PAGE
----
When my mother heard that three Muslim doctors had been shot in North Carolina, she immediately called me. She was upset and scared for my cousin who is studying in Chicago. Is he safe? Will he be targeted? Why doesn’t he come home? I didn’t know what to say. I wanted to comfort her, to reassure her that nothing like that could ever happen, but I would be lying if I said I didn’t have similar fears for friends and family living overseas. Any time there is a news report about a shooting or a bomb or something I get a familiar feeling of dread. This time, though, there was another feeling that was causing tears to well up in my eyes while talking to my mother. It was due to the last of my mother’s questions: “Why doesnt’ he come home?”
There is no doubt that Islamaphobia is a real problem in the West. Dozens of mosques have been attacked in France, and a new report says that anti-Muslim hate crimes in America are five times more common today than they were before 9/11. So to pretend that a gunman killed these three innocent people ‘execution style’ over something as simple as a ‘parking dispute’ is simply insulting.
But statistics should be put into context. For example, while anti-Muslim hate crimes are up in the US since 9/11, the same report says they “have consistently hovered in the 100-150 range.” Obviously even one hate crime is too many, but for a nation of 300 millions with over 7 million Muslims, the statistics do not support fears that Muslims in America are in imminent danger. Ironically, the same report actually shows that around six times as many Jews are victims of hate crimes in America than Muslims.
Compare this to Pakistan where over 60 Muslims were killed and 50 more injured in a single day just a couple of weeks ago. Where over 900 Muslims have been killed in the name of ‘honour’ since two years. Where thousands of Muslims have been killed for being the wrong kind of Muslim. And where some people’s lives are so worthless that they can be killed with impunity for even calling themselves as ‘Muslims’.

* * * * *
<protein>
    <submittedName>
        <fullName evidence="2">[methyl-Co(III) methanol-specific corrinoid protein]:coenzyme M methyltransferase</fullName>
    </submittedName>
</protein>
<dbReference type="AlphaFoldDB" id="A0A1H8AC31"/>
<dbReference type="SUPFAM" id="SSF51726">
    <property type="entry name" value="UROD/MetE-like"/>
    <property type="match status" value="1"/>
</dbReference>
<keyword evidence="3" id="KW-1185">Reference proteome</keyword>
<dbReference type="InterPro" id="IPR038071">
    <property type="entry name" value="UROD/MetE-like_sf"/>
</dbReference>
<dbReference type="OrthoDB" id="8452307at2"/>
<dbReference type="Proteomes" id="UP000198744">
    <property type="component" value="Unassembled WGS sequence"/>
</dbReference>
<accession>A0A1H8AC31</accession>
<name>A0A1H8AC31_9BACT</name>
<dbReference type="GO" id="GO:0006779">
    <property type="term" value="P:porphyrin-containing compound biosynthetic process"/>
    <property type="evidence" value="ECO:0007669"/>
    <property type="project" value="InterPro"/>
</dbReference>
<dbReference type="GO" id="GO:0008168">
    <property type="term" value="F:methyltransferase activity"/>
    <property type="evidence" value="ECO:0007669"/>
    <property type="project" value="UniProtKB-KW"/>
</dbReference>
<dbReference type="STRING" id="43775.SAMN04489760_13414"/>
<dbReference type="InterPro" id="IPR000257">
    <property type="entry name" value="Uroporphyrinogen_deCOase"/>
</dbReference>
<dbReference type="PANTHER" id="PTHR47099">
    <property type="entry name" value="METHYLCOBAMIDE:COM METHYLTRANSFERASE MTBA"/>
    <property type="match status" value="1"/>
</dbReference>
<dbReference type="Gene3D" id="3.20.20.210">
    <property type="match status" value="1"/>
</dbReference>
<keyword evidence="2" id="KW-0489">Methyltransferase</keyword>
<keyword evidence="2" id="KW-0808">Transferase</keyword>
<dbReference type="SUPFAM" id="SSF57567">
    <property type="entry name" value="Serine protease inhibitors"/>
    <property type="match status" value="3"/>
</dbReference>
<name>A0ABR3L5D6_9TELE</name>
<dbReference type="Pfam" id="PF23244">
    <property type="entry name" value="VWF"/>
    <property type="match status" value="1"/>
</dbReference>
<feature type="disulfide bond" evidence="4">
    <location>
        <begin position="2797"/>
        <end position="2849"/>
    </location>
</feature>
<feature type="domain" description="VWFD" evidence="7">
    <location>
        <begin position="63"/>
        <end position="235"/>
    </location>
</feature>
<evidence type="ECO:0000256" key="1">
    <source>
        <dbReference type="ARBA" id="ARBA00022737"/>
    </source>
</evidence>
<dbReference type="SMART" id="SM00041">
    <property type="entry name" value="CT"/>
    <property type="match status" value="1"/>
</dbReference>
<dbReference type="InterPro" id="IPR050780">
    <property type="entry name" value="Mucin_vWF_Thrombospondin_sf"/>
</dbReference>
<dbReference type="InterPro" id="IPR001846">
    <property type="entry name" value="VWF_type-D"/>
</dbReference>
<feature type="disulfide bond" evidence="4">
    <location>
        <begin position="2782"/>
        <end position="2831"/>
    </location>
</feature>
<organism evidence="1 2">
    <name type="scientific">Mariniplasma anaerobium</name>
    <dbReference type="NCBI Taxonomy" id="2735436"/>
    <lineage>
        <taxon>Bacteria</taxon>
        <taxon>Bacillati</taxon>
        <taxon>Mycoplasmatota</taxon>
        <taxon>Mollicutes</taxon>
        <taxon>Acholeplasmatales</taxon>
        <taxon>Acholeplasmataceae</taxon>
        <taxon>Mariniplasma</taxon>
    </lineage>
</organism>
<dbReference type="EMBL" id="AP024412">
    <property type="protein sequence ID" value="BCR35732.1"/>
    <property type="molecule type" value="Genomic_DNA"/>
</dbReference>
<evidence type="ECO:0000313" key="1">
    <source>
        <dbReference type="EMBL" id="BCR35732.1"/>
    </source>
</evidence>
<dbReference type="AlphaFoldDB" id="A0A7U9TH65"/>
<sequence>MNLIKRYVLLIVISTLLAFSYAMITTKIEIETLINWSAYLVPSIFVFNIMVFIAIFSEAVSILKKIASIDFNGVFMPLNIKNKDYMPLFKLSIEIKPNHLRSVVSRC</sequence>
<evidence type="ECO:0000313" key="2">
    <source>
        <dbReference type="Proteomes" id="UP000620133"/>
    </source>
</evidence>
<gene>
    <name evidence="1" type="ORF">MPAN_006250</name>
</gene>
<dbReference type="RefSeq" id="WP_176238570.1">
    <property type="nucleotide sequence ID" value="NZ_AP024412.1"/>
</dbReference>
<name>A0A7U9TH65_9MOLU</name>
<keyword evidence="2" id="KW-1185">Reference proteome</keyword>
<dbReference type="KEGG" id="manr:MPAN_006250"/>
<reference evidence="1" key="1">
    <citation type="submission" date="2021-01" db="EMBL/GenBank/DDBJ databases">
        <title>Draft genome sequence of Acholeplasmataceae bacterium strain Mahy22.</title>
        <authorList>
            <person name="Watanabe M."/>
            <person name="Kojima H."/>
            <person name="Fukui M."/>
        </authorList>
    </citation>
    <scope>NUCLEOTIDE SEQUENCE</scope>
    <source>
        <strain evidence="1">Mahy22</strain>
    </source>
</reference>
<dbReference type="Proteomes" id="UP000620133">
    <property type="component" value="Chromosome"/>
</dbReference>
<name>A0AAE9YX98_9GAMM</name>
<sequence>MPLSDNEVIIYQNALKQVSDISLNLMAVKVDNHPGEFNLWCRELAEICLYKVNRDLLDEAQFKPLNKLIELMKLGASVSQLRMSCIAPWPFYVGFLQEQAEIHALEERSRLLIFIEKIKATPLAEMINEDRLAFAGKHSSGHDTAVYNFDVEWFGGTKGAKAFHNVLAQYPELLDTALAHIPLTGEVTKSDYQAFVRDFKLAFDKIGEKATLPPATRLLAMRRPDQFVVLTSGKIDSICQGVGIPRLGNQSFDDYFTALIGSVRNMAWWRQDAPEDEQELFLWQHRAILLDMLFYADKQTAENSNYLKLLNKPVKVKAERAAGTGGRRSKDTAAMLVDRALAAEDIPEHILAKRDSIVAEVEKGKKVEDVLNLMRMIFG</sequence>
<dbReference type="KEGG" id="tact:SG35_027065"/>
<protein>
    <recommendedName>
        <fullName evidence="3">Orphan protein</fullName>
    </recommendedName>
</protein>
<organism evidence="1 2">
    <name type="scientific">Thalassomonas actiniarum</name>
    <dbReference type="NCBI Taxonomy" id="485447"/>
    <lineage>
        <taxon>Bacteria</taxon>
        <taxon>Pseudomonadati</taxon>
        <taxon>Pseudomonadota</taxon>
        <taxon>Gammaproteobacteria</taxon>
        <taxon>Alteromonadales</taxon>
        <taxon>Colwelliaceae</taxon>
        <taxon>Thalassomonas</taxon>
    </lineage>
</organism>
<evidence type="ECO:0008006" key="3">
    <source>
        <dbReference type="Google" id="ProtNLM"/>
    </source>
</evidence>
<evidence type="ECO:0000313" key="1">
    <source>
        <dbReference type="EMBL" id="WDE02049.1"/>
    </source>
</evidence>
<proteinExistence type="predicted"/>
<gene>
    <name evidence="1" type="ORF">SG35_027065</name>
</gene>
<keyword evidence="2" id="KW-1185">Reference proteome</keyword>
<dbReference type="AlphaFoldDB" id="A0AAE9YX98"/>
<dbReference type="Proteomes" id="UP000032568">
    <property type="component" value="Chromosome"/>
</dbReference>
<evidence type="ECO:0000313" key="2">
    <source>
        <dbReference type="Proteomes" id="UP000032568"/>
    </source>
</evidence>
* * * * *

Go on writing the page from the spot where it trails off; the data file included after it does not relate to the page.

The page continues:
Now let’s look at the difference in public reactions to killing of Muslims. Here is the scene after a Muslim was shot dead in Pakistan for his beliefs:
In Pakistan, thousands turned out in the streets to shower the gunman with roses and kisses. In Chapel Hill, thousands turned out in the streets to mourn the victims.
One of the victims sister Suzanne Barakat told the media:
“If you were within our community, you would see just the outpouring of love and support we are receiving from everyone around us, and it’s been immensely touching.”
Compare this to another vigil held a few weeks ago, this time in Lahore. At this vigil for a Muslim man shot down in cold blood, only a few dozen people showed up to mourn the victim. And they were attacked. By Muslims.
The senseless murders of three innocent people in the prime of their lives has sent shockwaves through the world. The compassionless handling of the tragic event by media who reported that the three Muslim victims were killed over a ‘parking dispute’ has sent waves of disgust and started a campaign around the fact that #MuslimLivesMatter.
I struggle to find an answer to ease my mother’s fears. I tell her through my tears that we should do dua for the victims, and that we must have faith in Allah who is our protector. I tell her I have prayed and I have looked at statistics and I have faith that my cousin will be safe while he is a Muslim in America. What I cannot tell her, is that I have the same faith for when he comes home.